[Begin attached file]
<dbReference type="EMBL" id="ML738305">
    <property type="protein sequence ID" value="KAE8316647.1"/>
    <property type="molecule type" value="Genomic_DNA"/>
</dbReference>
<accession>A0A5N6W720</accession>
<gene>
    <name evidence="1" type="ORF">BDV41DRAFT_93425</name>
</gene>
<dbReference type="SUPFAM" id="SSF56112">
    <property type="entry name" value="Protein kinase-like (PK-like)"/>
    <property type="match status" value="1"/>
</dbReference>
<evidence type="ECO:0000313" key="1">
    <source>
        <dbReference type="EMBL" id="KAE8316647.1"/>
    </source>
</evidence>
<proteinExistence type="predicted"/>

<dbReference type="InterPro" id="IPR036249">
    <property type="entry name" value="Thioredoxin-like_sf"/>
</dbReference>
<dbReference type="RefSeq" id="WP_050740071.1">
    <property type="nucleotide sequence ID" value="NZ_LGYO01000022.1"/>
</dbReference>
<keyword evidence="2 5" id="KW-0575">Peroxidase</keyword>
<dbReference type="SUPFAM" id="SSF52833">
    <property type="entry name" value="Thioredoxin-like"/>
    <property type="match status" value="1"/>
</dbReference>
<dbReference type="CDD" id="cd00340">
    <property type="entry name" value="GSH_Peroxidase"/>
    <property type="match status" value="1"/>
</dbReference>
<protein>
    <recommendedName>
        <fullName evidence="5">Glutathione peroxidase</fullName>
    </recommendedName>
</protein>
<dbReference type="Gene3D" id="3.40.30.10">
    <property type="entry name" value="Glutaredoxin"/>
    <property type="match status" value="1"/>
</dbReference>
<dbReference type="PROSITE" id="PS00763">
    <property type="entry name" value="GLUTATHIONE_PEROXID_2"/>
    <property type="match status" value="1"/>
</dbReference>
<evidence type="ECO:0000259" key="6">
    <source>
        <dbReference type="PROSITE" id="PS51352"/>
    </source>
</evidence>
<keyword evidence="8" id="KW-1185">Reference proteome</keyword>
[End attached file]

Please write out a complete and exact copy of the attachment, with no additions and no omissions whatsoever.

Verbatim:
<dbReference type="EMBL" id="ML738305">
    <property type="protein sequence ID" value="KAE8316647.1"/>
    <property type="molecule type" value="Genomic_DNA"/>
</dbReference>
<accession>A0A5N6W720</accession>
<gene>
    <name evidence="1" type="ORF">BDV41DRAFT_93425</name>
</gene>
<dbReference type="SUPFAM" id="SSF56112">
    <property type="entry name" value="Protein kinase-like (PK-like)"/>
    <property type="match status" value="1"/>
</dbReference>
<evidence type="ECO:0000313" key="1">
    <source>
        <dbReference type="EMBL" id="KAE8316647.1"/>
    </source>
</evidence>
<proteinExistence type="predicted"/>

<dbReference type="InterPro" id="IPR036249">
    <property type="entry name" value="Thioredoxin-like_sf"/>
</dbReference>
<dbReference type="RefSeq" id="WP_050740071.1">
    <property type="nucleotide sequence ID" value="NZ_LGYO01000022.1"/>
</dbReference>
<keyword evidence="2 5" id="KW-0575">Peroxidase</keyword>
<dbReference type="SUPFAM" id="SSF52833">
    <property type="entry name" value="Thioredoxin-like"/>
    <property type="match status" value="1"/>
</dbReference>
<dbReference type="CDD" id="cd00340">
    <property type="entry name" value="GSH_Peroxidase"/>
    <property type="match status" value="1"/>
</dbReference>
<protein>
    <recommendedName>
        <fullName evidence="5">Glutathione peroxidase</fullName>
    </recommendedName>
</protein>
<dbReference type="Gene3D" id="3.40.30.10">
    <property type="entry name" value="Glutaredoxin"/>
    <property type="match status" value="1"/>
</dbReference>
<dbReference type="PROSITE" id="PS00763">
    <property type="entry name" value="GLUTATHIONE_PEROXID_2"/>
    <property type="match status" value="1"/>
</dbReference>
<evidence type="ECO:0000259" key="6">
    <source>
        <dbReference type="PROSITE" id="PS51352"/>
    </source>
</evidence>
<keyword evidence="8" id="KW-1185">Reference proteome</keyword>